A thyroidectomy is the surgical removal of all or part of your thyroid gland, a butterfly-shaped gland at the base of your neck that produces hormones used to control your metabolism. Thyroidectomies are used to treat thyroid disorders such as cancer, noncancerous enlargement of the thyroid (goiter) and overactive thyroid (hyperthyroidism).
Partial or entire removal of your thyroid gland during a thyroidectomy depends on the reason for surgery. If you need only a part of your thyroid removed (partial thyroidectomy), the thyroid may work normally after surgery.
Who is a candidate?
Good candidates for thyroidectomies include those who have:
- Thyroid cancer
- A noncancerous enlargement of the thyroid (goiter)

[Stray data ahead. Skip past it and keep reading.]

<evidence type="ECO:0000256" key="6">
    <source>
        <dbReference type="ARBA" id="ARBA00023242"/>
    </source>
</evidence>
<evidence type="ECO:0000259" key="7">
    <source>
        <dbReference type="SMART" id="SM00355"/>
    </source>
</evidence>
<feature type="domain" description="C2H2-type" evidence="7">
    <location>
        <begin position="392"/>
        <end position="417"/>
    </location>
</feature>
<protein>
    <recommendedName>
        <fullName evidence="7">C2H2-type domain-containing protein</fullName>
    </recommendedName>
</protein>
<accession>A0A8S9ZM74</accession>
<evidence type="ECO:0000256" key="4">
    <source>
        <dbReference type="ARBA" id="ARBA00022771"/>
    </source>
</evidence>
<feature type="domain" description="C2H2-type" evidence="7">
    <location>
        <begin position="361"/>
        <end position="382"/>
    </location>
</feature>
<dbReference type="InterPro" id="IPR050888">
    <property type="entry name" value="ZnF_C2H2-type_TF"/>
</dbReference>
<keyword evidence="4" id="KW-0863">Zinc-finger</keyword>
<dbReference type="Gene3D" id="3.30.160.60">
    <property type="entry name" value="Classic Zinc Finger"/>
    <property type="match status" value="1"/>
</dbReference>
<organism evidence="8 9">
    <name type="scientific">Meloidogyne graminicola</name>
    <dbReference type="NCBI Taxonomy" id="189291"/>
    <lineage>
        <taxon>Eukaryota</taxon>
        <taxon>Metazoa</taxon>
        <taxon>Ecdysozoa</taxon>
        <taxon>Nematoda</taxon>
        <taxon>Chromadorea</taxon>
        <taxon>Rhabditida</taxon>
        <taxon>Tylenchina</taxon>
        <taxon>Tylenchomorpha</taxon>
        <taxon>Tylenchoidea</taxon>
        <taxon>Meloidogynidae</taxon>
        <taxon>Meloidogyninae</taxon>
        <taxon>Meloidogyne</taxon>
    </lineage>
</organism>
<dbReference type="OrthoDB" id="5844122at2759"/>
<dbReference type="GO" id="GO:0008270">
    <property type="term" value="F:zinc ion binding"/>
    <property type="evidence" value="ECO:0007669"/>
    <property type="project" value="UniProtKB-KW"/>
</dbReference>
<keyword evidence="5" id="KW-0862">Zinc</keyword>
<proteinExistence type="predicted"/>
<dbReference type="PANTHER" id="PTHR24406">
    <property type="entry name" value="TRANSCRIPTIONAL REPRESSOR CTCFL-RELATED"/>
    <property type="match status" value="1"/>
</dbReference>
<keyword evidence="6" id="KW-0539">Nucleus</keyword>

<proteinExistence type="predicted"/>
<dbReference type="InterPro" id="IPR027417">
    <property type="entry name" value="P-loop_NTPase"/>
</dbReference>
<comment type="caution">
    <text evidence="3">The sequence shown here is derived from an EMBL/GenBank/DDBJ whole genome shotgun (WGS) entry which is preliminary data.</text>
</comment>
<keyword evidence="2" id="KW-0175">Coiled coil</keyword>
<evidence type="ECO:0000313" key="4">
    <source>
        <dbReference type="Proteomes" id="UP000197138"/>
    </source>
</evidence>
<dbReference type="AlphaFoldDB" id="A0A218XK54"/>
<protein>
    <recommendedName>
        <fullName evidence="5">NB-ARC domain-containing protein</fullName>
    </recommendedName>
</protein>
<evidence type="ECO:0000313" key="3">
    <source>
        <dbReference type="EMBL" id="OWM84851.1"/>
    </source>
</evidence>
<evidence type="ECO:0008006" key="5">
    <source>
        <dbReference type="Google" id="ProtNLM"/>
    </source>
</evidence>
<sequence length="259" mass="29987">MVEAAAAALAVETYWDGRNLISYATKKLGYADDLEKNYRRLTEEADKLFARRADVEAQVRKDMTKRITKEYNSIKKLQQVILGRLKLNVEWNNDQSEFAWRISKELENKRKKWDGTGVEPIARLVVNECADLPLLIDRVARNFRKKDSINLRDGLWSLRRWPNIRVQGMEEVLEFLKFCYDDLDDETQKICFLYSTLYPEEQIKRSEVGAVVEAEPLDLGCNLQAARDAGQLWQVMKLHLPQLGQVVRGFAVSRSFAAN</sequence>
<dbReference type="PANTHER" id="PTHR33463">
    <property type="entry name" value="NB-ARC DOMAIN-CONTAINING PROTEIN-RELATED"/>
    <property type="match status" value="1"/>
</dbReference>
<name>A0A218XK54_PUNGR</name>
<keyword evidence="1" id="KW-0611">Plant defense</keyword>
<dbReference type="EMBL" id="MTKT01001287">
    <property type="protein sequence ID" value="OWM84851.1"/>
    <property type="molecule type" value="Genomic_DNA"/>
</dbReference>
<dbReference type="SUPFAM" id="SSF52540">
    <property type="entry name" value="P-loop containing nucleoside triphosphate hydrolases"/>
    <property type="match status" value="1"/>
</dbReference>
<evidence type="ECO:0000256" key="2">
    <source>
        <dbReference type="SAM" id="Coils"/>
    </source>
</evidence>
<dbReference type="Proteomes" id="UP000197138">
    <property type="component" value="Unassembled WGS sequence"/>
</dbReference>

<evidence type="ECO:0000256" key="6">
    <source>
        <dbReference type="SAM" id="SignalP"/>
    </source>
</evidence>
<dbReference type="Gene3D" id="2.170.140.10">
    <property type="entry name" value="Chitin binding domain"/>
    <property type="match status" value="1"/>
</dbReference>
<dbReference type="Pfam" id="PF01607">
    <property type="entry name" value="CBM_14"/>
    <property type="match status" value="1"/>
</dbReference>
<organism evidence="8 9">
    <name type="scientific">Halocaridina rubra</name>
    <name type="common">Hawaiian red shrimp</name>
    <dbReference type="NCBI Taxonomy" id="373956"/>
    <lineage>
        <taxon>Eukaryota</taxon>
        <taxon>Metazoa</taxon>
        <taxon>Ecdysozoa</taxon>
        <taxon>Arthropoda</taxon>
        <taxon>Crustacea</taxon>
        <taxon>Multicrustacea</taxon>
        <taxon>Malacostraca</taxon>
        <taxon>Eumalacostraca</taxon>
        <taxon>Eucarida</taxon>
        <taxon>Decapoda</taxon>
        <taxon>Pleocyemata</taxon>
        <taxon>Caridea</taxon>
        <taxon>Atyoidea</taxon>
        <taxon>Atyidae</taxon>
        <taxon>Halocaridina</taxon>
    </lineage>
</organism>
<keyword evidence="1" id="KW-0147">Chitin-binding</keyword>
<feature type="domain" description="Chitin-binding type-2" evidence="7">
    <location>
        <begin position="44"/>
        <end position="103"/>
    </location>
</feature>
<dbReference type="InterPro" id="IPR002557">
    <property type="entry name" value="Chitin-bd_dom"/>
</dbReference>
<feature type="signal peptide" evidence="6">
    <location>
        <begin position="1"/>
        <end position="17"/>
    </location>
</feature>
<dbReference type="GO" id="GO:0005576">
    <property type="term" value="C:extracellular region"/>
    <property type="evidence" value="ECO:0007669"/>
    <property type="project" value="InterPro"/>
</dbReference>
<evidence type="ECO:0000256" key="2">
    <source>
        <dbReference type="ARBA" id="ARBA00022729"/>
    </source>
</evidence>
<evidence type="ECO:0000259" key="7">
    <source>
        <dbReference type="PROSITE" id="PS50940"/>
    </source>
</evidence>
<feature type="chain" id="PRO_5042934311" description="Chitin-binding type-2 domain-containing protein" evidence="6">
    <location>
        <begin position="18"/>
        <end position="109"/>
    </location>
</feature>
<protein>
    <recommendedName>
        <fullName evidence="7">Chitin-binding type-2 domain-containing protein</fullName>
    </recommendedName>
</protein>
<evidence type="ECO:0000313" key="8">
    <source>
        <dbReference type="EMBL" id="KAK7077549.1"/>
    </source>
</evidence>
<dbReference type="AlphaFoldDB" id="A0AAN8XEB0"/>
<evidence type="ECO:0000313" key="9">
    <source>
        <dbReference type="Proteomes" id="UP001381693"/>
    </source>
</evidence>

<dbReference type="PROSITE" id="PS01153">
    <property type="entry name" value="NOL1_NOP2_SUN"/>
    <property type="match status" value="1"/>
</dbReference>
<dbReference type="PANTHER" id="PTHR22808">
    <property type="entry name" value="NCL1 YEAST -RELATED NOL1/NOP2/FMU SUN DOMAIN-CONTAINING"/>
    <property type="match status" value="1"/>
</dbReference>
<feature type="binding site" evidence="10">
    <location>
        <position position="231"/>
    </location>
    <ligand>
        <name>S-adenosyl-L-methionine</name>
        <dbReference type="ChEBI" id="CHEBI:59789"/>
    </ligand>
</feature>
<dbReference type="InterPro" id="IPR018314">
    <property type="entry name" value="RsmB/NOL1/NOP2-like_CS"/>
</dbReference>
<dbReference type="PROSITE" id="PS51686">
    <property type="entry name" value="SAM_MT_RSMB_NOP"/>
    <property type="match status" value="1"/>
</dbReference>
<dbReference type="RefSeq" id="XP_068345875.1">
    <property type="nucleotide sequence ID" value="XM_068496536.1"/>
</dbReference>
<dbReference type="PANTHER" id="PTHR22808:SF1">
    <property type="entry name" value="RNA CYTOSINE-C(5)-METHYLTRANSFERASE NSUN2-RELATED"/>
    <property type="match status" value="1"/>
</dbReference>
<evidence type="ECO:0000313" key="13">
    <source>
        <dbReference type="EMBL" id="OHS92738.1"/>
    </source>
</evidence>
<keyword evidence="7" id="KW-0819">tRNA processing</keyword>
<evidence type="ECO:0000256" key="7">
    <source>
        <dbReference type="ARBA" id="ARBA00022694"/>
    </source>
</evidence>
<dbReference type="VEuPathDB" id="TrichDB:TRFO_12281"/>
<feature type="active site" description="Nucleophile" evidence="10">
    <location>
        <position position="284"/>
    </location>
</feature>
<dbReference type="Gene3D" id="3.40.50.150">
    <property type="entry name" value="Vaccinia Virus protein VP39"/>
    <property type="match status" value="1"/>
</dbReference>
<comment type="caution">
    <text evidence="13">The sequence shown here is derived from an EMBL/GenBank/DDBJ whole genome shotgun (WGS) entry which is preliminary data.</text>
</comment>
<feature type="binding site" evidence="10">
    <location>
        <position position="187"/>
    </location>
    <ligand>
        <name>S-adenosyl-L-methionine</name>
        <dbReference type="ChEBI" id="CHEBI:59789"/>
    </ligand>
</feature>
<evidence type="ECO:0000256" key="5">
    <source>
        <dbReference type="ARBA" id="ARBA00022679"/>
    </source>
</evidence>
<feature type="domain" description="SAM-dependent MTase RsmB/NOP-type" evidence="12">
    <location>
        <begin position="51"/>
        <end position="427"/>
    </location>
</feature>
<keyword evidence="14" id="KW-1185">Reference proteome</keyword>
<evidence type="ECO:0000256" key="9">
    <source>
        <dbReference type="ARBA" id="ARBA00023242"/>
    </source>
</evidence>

- Indeterminate or suspicious thyroid nodules
What to expect
Thyroidectomies are usually performed with general anesthesia. Once the patient is unconscious, a surgeon at Jefferson Surgical Clinic will make an incision low in the center of the neck. All or part of the thyroid gland is then removed depending on the reason for surgery, and the procedure usually takes 1-2 hours. After a thyroidectomy, patients are able to eat and drink as usual and, depending on the type of surgery, may be able to go home the same day.